## The final recalibration of Ig Nobel Prize winner Pat Robertson

Ig Nobel Prize winner Pat Robertson — who predicted that the world would end in 1982 — died today (June 8, 2023), according to numerous news reports. The 2011 Ig Nobel Mathematics Prize was awarded to: Dorothy Martin of the USA (who predicted the world would end in 1954), Pat Robertson of the USA (who […]

## The Lake Woebegon Effect and Counting Numbers

Mathematician Jim Propp connects the counting numbers — the concept of them, not particular, specific numbers — to the seemingly unconnected Lake Woebegon Effect. Propp’s essay appears in his Mathematical Enchantments blog: Beneath and Beyond … The twentieth century weekly radio show “A Prairie Home Companion” had a recurring feature called “The news from Lake […]

## You Might Say Too Many Names for Too Many Numbers

“One problem with using nomenclature that gives credit to specific people is that you either create a winner-take-all situation or you create an ungainly string of names separated by hyphens. Also, if some hitherto unknown forerunner suddenly pops up, you suddenly have to change the name to acknowledge the newly discovered ‘winner’ “. So writes […]

## A math cookie recipe for extra-ambitious caterers

Caterers who cater to every whim can tuck away this cookie recipe, saving it for the day a customer demands mathematics-laced cookies: This recipe was cooked up by Jon Jacobsen and Kym Louie, for the Mathematics Association of America. (Thanks to Stanley Eigen for bringing this to our attention.)

## Null Salad—A Mathematician goes salad bowling

Mathematician Jim Propp worries over a concept he’s been trying, for decades, to digest: Null Salad. Propp explains: “If you have arugula, basil, celery, dandelion, and endive leaves, how many different tossed salads can you make?” That question, or something like it, was asked in a Math Bowl that I participated in back in high […]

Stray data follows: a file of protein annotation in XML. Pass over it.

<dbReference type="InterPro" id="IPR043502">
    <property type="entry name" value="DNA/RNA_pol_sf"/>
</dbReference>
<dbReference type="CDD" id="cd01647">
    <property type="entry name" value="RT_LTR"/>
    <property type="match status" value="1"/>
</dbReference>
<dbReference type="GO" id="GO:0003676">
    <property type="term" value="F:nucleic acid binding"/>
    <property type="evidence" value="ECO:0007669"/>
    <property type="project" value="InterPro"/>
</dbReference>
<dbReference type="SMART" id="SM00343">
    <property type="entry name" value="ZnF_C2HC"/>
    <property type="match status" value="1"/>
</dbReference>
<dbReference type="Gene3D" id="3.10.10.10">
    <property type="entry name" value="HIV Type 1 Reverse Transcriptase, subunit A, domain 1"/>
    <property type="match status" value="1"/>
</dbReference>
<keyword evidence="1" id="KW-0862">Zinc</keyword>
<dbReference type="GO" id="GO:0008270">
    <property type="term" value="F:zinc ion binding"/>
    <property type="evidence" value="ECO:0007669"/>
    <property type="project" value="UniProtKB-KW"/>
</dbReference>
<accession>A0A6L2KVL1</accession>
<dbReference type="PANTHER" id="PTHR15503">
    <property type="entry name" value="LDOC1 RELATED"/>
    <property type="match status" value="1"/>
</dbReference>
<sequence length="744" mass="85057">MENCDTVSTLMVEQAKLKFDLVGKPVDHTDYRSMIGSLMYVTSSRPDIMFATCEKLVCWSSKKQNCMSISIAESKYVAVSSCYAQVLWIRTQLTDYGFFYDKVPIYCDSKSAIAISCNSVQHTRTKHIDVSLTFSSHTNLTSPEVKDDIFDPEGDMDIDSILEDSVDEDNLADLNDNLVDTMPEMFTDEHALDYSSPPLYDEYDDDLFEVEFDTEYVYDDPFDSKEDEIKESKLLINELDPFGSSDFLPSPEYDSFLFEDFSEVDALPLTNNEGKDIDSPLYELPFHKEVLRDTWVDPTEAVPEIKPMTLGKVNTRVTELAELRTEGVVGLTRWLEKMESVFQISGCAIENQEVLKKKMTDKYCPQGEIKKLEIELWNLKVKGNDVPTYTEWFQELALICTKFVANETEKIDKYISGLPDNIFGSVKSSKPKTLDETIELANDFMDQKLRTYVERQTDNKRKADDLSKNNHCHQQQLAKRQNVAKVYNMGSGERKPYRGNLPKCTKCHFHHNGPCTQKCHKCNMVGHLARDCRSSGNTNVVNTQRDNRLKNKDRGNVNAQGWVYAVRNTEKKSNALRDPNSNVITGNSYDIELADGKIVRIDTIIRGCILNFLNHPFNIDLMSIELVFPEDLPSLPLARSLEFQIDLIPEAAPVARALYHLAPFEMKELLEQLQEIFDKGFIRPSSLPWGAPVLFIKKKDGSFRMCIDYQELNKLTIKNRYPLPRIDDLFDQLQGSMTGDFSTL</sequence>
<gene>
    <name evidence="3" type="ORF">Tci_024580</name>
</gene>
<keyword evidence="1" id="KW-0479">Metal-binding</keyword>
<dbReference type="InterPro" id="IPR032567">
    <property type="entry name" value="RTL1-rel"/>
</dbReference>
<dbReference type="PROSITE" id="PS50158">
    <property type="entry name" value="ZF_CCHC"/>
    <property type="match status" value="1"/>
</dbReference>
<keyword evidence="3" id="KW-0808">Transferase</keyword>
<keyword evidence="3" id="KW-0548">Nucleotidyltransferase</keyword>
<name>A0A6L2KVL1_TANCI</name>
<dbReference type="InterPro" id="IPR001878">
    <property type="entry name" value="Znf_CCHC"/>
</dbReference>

## Successor Rules for Flipping Pancakes and Burnt Pancakes

The theoretical advanced in pancake flipping, discusses in the August 2020 issue of mini-AIR, were not the end of the story.  Further advances can be found in this study: “Successor Rules for Flipping Pancakes and Burnt Pancakes,” Joe Sawada and A. Williams, Theoretical Computer Science, vol. 609, part 1, 4 January 2016, pp 60-75. The […]

## Pocket-Sized #1008: “Horse Calculus”

Horse Calculus In this Pocket-Sized episode #1008, Marc Abrahams shows an unusual research study to Mason Porter. Dramatic readings and reactions ensue. The research mentioned in this episode is featured in the special Mathematics issue (Vol. 16, #4) of the Annals of Improbable Research Magazine. Remember, our Patreon donors, on most levels, get access to each podcast episode before […]

## Mathematics and the end of the world, predictably

A prize-winning profession confidently confronts a new challenge. Some professionals—professionals who professionally calculate a date on which the world will end—have calculated that the COVID-19 pandemic is not a goodbye-everyone harbinger. The Washington Post reports, on March 17, 2020: This is not the end of the world, according to Christians who study the end of […]

## Factorizations in the Chicken McNugget monoid

A new study serves up new nuggets of mathematical insight from Chicken McNuggets: “Distances between factorizations in the Chicken McNugget monoid,” Scott Chapman, Pedro Garcia-Sanchez, Christopher O’Neill, arXiv 1912.04494v1, 2019. The authors explain: We use the Chicken McNugget Monoid to demonstrate various factorization properties related to relations and chains of factorizations. We study in depth […]

## Mathematicians’ Continuing Fascination with Cakes

If you had to choose one of the many papers written by mathematicians about cakes, and you had to choose that one at random, you might choose this one: “Better Ways to Cut a Cake,” Steven J. Brams, Michael A. Jones and Christian Klamler, Notices of the American Mathematical Society, December 2006, vol. 53, no. […]